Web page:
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Games have, necessarily, always included characters. Even way back to the days of Pong, you had left paddle and right paddle trying to work out their differences, with ball caught between them, occasionally slipping past, but always returning to the centre of the conflict. As gaming evolved, new, more recognizable characters were created, though at first, their motivations were hardly any clearer than left and right paddle, being caught of simple cycles of things like ‘eat pellets and avoid ghosts’ (Pac-Man), or ‘jump over barrels to reach princess kidnapped by ape (Jumpman, more commonly referred to nowadays as Mario). Gaming marched on, and motivations started becoming clearer. After a while, you had ‘collect rings and defeat evil doctor to save the woodland creatures’ (Sonic the Hedgehog), and ‘jump on turtles and mushrooms to reach turtle-dragon thing and save princess,’ (Mario). They weren’t always convoluted, but your goals were always clear. In the modern day, characters have become one of the most important aspects of gaming. A game is always more immersive if the protagonist has a clear motivation. As such, modern games see heavily detailed characters, some with backstories so complex you’d need a flow chart to figure everything out. However, as with everything in the gaming industry, just because it’s done often, doesn’t mean it’s done well. Here are 5 of the worst characters (read: protagonists) in current-gen gaming.

Hawke – Dragon Age II

Hawke Dragon Age II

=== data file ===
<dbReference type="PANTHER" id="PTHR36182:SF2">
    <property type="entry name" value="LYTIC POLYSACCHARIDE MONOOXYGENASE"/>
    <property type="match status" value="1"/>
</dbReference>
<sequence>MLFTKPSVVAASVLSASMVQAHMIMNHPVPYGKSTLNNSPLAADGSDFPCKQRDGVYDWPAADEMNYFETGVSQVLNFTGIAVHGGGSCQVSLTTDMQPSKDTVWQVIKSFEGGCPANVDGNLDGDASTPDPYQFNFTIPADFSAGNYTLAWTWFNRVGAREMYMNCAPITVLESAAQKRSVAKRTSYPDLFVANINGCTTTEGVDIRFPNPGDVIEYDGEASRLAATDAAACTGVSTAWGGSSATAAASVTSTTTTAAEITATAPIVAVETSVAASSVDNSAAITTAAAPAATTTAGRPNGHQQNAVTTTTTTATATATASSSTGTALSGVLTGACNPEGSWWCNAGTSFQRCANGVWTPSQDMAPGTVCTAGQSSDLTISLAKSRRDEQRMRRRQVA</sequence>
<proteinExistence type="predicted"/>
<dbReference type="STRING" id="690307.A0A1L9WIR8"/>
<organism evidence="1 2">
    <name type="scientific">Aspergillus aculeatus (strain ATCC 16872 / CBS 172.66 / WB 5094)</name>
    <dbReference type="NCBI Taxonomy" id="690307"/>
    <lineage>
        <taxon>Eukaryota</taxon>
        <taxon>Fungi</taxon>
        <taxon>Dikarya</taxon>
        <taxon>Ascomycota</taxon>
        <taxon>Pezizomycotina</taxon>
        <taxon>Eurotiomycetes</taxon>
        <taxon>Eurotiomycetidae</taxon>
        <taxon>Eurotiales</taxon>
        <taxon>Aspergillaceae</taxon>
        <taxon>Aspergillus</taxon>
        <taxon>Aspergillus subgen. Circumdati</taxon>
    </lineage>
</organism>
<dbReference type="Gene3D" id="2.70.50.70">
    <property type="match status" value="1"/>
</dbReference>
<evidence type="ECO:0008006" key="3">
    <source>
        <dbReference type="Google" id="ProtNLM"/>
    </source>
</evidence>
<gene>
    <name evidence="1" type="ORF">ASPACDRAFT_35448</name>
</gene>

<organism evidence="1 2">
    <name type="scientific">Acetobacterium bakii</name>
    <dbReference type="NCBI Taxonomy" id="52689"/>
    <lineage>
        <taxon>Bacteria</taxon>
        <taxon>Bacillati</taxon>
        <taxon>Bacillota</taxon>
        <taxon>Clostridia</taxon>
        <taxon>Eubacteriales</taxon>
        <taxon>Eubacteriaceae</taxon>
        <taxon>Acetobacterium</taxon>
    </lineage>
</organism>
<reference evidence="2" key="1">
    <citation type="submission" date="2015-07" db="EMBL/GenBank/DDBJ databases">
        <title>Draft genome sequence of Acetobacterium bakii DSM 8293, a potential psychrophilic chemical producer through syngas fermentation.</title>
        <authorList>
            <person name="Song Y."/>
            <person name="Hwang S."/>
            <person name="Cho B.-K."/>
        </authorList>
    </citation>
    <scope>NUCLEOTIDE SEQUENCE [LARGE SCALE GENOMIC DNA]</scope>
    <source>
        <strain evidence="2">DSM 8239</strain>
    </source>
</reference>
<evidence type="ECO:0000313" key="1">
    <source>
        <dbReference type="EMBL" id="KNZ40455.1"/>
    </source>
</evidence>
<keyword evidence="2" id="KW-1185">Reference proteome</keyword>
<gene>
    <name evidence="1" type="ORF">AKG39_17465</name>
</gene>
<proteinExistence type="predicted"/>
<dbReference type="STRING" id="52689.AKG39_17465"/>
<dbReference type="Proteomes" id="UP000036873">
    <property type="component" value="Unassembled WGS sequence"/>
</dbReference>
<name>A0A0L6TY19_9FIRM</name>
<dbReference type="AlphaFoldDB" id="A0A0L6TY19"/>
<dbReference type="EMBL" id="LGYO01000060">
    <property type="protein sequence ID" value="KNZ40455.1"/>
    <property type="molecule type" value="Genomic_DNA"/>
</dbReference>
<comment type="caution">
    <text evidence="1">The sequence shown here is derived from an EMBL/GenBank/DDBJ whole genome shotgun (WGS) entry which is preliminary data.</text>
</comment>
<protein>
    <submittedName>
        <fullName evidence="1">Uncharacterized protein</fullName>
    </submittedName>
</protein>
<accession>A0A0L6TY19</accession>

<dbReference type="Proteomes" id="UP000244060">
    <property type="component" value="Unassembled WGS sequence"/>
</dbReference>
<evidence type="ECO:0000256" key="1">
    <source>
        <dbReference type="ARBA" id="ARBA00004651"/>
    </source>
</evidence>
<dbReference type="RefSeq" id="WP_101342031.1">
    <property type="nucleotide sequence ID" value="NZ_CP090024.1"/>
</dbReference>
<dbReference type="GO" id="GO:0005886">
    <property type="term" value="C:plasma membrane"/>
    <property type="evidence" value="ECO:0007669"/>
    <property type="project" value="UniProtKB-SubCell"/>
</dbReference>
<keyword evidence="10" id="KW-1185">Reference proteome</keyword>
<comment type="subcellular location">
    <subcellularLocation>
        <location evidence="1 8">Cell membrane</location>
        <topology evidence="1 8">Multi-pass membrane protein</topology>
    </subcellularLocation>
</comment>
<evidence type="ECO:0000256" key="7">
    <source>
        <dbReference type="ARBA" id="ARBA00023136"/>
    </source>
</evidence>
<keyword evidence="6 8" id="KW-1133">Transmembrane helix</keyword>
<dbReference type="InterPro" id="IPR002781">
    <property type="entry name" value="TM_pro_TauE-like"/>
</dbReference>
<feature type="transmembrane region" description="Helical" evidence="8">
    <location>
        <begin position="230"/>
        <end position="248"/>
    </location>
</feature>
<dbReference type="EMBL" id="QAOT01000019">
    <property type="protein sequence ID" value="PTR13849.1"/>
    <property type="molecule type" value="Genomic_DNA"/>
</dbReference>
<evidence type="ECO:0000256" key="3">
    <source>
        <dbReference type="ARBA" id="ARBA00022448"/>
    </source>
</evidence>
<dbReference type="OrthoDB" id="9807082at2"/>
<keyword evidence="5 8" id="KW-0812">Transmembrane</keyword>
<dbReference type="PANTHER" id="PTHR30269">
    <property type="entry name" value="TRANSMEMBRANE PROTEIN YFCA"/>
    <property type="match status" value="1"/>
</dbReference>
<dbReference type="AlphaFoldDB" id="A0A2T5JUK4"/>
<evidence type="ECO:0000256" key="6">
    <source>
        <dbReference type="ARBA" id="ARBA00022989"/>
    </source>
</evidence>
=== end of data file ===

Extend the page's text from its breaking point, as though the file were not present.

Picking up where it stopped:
For a Bioware character to be on a list of some of the more poorly characterized protagonists of the current game generation is certainly appalling, but considering all the fanboy outrage as the release of Mass Effect 3 nears (it’s tomorrow, as of time of writing), maybe it isn’t all that surprising. The problem with ‘Insert-Name-of-Player’s-choice-here’ Hawke, is that (s)he’s never characterized with much motivation for what (s)he does within Kirkwall. To begin, you’re fleeing from Lothering, a city about to be overrun by the darkspawn. Your motivation is to save your family. After a while, though, that motivation disappears. When you arrive in Kirkwall, you’re forced to make money to be able to live by your own means within the city. Certainly not the stuff of heroes, sure, but motivation nonetheless. This soon falls to nothing. As the game progresses and turmoil in the city becomes worse, it’s up to Hawke to stop it. But why? Perhaps simply to save the city (s)he is now living in, but if that’s the case, there is no reason why someone else in the game couldn’t take up the mantle. There is no given reason for Hawke to feel like (s)he needs to be the hero. In Dragon Age: Origins, your character becomes a Grey Warden, a member of an order that was founded with the express purpose for fighting the darkspawn. Though this is, admittedly, kind of a flimsy excuse (you could still run and hide, even as a Warden, or even refuse to join the order), your character is given a backstory that further explains why they feel the need for heroics. Hawke’s desire to be heroic is never given any such explanation: (s)he simply does it. It’s not the only case of a hero given little to no motivation for their actions, but given the developer, it’s one of the more overt examples.

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